Better ‘out of hours’ care and support for terminally ill rated top research priority
The results from an extensive 18-month public consultation were revealed at the Palliative and End of Life Care Research Summit, hosted by Public Health England’s National End of Life Care Intelligence Network, and, NHS England.
Over 1,400 people in the last years of life, current and former carers, and health and social care professionals participated in the Palliative and end of life care Priority Setting Partnership, initiated by Marie Curie and independently overseen by the James Lind Alliance, a non-profit making initiative, hosted by the National Institute for Health Research, to determine the most important unanswered questions (i.e. gaps in existing evidence) that could improve overall care and experiences.
Top of the list, narrowed down from a ‘long list’ of 83 questions, was identifying the best ways of providing care outside of working hours to avoid crises and help patients to stay in their place of choice. This includes symptom management, counselling and advice, GP visits and 24-hour support, for patients, carers and families. This was followed in second place by questioning how access to palliative care services can be improved for everyone regardless of where they are in the UK, and, in third place, what are the benefits of Advance Care Planning?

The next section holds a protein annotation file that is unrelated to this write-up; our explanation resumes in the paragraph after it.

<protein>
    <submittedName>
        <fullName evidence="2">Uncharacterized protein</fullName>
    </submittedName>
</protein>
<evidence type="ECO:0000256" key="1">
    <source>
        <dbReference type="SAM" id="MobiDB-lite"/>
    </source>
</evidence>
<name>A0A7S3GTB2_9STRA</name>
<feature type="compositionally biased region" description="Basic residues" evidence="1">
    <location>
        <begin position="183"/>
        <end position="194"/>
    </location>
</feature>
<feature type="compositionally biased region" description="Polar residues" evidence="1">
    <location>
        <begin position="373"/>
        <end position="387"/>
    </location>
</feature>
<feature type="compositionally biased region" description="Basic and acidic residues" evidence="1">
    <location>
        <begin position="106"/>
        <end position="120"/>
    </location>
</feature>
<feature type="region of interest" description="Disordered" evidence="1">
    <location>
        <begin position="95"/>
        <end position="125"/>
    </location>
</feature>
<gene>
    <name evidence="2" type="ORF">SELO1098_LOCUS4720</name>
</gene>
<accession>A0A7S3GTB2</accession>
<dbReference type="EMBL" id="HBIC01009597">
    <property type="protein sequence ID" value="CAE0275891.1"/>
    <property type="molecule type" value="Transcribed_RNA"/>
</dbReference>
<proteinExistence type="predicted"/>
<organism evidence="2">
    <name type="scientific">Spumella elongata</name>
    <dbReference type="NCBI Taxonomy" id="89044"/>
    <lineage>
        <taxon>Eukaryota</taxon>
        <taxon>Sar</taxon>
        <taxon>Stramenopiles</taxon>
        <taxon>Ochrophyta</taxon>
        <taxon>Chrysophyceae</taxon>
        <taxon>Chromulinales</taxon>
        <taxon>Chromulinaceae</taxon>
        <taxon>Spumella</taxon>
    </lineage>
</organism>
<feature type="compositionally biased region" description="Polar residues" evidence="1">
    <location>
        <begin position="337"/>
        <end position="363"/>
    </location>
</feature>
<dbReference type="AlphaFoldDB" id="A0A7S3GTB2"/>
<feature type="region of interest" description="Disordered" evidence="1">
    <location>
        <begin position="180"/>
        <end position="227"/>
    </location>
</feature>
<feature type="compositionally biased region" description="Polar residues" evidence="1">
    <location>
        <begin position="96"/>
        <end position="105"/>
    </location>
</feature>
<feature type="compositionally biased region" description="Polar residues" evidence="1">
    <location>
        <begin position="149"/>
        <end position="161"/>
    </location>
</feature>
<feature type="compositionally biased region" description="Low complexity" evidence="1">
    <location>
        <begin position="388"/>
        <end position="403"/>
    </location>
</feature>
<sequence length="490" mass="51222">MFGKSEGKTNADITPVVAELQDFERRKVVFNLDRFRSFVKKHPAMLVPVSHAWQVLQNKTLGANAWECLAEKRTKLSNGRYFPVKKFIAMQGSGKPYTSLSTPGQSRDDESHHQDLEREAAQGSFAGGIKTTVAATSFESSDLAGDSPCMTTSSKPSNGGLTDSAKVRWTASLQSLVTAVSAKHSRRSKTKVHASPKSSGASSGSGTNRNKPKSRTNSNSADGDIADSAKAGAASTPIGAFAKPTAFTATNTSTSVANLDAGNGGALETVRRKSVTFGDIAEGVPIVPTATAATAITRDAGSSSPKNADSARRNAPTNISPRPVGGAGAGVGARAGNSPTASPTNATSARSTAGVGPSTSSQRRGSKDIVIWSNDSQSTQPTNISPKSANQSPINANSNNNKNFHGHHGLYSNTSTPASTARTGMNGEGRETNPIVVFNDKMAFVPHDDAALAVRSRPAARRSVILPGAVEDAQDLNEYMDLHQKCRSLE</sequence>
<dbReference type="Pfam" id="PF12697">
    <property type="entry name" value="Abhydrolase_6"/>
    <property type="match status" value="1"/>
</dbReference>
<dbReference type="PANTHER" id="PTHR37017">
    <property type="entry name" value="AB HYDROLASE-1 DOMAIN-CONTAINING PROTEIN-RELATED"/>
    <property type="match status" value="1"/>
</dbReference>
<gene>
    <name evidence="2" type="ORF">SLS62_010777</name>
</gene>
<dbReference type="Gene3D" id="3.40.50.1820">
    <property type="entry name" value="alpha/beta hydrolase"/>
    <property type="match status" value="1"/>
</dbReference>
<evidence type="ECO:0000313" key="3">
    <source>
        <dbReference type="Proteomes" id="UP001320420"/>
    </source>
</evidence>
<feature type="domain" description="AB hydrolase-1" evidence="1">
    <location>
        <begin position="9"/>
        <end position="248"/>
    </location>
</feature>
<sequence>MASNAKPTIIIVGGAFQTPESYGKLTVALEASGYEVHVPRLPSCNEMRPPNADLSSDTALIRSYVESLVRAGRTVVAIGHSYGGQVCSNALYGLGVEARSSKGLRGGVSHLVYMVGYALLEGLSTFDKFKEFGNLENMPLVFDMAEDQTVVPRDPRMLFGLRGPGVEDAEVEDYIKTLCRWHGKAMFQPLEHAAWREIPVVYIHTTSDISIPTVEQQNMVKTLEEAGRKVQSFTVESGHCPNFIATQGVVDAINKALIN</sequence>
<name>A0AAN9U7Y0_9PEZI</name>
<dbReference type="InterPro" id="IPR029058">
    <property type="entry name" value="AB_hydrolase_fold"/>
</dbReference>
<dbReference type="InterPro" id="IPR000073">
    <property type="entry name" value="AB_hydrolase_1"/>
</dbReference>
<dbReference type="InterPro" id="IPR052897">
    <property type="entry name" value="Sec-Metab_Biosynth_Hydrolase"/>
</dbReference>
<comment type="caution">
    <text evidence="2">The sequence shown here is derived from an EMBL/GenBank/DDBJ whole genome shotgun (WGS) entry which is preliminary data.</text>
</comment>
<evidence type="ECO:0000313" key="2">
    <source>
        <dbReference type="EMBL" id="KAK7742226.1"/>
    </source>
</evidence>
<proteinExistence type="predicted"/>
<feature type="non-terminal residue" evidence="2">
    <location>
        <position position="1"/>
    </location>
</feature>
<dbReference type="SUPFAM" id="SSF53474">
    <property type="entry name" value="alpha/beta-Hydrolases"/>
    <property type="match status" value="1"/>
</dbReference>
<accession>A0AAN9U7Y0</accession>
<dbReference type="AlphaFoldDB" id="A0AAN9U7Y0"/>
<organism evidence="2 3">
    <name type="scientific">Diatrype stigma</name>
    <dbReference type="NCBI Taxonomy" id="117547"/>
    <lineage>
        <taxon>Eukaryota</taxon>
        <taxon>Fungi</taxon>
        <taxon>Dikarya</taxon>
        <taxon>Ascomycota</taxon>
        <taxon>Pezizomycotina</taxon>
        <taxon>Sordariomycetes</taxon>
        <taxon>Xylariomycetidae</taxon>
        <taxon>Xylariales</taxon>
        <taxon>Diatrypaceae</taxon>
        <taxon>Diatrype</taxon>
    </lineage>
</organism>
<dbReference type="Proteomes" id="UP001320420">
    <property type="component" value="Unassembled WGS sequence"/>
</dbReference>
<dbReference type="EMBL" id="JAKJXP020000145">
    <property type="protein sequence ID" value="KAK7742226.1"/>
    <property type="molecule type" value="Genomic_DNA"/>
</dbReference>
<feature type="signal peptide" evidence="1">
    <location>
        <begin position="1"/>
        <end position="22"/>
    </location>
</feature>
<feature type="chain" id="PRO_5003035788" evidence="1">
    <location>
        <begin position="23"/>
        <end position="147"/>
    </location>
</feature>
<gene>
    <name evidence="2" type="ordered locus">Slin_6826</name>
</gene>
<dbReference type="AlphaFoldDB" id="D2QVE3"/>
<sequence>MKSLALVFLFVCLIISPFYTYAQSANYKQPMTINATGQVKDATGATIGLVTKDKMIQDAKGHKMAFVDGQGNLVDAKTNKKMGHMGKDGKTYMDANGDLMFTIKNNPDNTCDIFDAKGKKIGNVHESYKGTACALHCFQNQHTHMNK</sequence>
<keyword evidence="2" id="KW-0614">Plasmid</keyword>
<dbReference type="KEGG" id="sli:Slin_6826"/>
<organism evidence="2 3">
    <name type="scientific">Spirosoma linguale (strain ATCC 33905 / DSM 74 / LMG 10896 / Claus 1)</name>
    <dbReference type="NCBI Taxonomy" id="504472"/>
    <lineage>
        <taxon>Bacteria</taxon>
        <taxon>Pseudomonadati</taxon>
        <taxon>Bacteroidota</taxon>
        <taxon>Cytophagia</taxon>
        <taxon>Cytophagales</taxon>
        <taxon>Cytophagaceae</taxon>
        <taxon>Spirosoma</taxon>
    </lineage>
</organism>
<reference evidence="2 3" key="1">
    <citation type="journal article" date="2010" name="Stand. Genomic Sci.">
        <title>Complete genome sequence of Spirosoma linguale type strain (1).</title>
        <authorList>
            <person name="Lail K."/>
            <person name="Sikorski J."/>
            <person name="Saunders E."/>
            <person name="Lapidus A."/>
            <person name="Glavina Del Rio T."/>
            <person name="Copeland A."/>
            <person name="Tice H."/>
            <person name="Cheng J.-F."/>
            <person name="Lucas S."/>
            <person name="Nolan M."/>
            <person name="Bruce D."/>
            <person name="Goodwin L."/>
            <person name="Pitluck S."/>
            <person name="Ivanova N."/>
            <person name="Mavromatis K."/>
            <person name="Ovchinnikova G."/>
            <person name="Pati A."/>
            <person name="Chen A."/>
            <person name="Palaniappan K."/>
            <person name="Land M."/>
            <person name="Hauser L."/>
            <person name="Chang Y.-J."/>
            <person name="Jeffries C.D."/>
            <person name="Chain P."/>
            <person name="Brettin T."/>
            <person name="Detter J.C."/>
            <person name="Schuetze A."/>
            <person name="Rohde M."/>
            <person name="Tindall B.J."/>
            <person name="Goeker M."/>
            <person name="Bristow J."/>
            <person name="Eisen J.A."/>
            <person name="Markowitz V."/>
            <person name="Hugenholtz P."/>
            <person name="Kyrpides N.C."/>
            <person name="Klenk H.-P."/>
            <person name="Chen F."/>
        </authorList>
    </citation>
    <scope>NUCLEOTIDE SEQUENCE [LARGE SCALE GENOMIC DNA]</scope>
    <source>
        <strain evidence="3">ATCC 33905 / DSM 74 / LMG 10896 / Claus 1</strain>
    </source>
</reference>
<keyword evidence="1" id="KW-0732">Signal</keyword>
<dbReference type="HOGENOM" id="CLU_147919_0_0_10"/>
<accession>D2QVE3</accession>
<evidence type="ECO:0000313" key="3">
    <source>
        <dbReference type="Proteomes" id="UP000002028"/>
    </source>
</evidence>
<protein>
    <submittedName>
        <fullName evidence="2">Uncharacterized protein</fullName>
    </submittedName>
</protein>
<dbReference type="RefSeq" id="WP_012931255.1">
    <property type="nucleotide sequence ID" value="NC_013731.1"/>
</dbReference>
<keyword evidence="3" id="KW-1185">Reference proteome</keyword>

Claire Henry, Chief Executive of the National Council for Palliative Care, said: “Every minute someone in the UK dies, but too many people still aren’t able to get the end of life care and support that is right for them. That’s why understanding about and learning from people’s experience of end of life care is so important, something which is rightly at the heart of today’s important report.
"By setting out the top unanswered questions in palliative and end of life care, we hope that these findings will help shape research priorities and make a significant contribution to improving the care and support that is available to people who are dying and their friends, families and carers.”